For the past several years, Two Guys Smoke Shop in New Hampshire has celebrated the 4th of July holiday with a series of cigars from various manufacturers that share a common theme: firecrackers.
The cigars get their names from their petit robusto vitola but also because they all share a distinguishing feature: a cap with an extended twist of tobacco designed to resemble a fuse.
Omar de Frias of Fratello created what has been referred to as a “ramped up version” of the original Fratello blend, which uses a Nicaraguan habano wrapper, Ecuadorian Sumatra binder and fillers from Nicaragua and Peru.
- Cigar Reviewed: Fratello Firecracker
- Country of Origin: Nicaragua
- Factory: Fábrica de Tabacos Joya de Nicaragua S.A.
- Wrapper: Nicaraguan Habano
- Binder: Ecuadorian Sumatra
- Filler: Nicaragua & Peru
- Length: 3 1/2 Inches
- Ring Gauge: 50
- Vitola: Petit Robustor
- MSRP: $5.99 (Boxes of 20, $119.80)
- Release Date: June 13, 2017
- Number of Cigars Released: n/a
- Number of Cigars Smoked For Review: 3
The first task at hand with the Fratello Firecracker is figuring out how to handle the fuse-style cap. For purposes of the photos, I pulled the fuse up so I could clip the cap while leaving the band in tact, but you could approach it in a number of ways. This small cigar is densely packed and offers a firm roll under its earthy, matte brown wrapper. From the covered foot I get a fairly strong note of slightly bitter chocolate, an aroma I find quite enjoyable, while a bit of earth and bark offer supporting notes. The cold draw on the first sample is a bit loose while others are more in line with my liking, with more of a tree bark note but still some chocolate to be found along with some heavy woods.
Given the chocolate on the Fratello Firecracker’s pre-light profile, I’m a bit surprised that it doesn’t translate once the cigar is lit. Instead, I get a slightly peppery but more chalk-laden smoke that at the onset makes me think the cigar’s name is more about its shape than its blend, though retrohales do a good job at showing more of the black pepper the cigar contains. There is some chocolate to be found, and while I think it’s one of the more dominant notes, it isn’t prominent enough for me to call it a defining note. Just as the burn line hits the first inch, I get a bit more chocolate on the finish, and if it holds throughout the cigar might end up being the part I remember most as it is quite good. If anything, the restraint the cigar shows in terms of strength is impressive; with a name like Firecracker one might think this is a blow-your-face-off type of cigar, but at least in the first third, it’s far from it. The burn and draw have both been solid with no issues to report.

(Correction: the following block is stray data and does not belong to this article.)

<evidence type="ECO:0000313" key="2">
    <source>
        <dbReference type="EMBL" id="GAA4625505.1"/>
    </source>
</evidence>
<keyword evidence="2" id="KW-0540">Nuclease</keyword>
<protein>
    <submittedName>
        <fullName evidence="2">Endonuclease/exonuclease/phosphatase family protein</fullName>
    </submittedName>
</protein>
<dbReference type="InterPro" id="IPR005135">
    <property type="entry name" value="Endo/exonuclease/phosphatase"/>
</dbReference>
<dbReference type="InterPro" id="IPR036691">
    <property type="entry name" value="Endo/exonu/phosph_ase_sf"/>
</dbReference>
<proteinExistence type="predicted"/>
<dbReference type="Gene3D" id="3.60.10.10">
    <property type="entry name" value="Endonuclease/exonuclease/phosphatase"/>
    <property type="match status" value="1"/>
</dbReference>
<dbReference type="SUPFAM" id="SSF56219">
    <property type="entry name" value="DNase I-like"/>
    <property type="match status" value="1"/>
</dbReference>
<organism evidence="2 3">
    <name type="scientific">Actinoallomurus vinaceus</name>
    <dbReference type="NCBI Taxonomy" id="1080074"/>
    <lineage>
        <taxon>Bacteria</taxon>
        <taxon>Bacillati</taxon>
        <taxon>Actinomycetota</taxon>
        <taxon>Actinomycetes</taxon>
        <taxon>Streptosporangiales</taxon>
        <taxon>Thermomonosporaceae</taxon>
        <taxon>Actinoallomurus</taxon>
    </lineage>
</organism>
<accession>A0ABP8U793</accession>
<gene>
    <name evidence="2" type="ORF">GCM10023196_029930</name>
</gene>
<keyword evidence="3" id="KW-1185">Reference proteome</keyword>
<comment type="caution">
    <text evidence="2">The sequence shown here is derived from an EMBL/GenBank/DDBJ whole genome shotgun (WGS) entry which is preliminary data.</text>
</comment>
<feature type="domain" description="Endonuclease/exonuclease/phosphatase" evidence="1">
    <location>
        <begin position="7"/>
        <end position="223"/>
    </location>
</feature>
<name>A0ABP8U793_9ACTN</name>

The flavor evolves well into and through the second third; while I’m still not getting a lot of pepper, the chalk has faded away and that clears the way for at least some more pepper, particularly on retrohales. There’s not a lot of sweetness in the Fratello Firecracker’s profile despite what is now cocoa powder, and the smoke has an interesting texture that I think it best described as uncreamy. It’s not that it’s rough, but it has a fine texture in the mouth that seems to lock in to each nerve it can find.
The final third of the Fratello Firecracker finally delivers some of the strength that one might infer from the name that the cigar has; it’s far from overpowering on my palate but definitely a step or two up from what the cigar has offered to this point. The chocolate sweetness continues to linger, now manifesting as a dry brownie, while a bit of dry earth is a variable from sample to sample. Much like a good roller coaster, the Fratello Firecracker is over all too quickly, leaving a lingering tingle of black pepper on the palate as the nub of tobacco begins to heat my fingers too much for comfort.
- I forgot that this cigar has a fuse cap; when I was taking it out of the cello and getting ready to smoke it, my thumb caught the fuse and I immediately wondered how a cigar with such a large vein would ever be released onto the market.
- The fuse is held to the body of the cigar with a bit of glue, meaning that you’ll want to be careful when lifting it up so as not to damage the wrapper, something that didn’t happen in any of my samples. Additionally, you’ll be left with a bit of a glue trail.
- While the cigar is a bit short for my liking, it would seem to be a solid vitola for the casual smoker as it is much less intimidating than many of the bigger ring gauge cigars we see these days.
- If the July 4th holiday were still on the horizon and I had a party to attend, I could easily see picking up a box and making them available for guests. That’s one of the nice things about this vitola—it’s substantial but not intimidating, and while it would be a shame to waste one, there is a certain feeling that you don’t have to be completely committed to finishing it.
- If I were a novice cigar smoker, I might be intimidated by the name a bit, fearing it is more powerful than what I could handle.
- Retrohales are a must to get the full experience and strength of the Fratello Firecracker.
- I still think the Fratello bands are some of the better ones out there; while not the most elaborate or ornate, they are easy to read and distinctive in shape, two plusses in my book.
- Final smoking time was one hour on average.
- The cigars for this review were purchased by halfwheel.
- Two Guys Smoke Shop still has the Fratello Firecracker in stock.
The original Fratello blend has always sat well with my palate, and the expression of it in the Firecracker vitola is no exception. As I noted, it is a bit on the short side, and I can't say that the blend needed any additional strength to be enjoyable, but it does seem to be able to support the stronger second half. For an affordable, hour-long smoke that is flavorful and has a decent amount of strength, the Fratello Firecracker certainly fits the bill.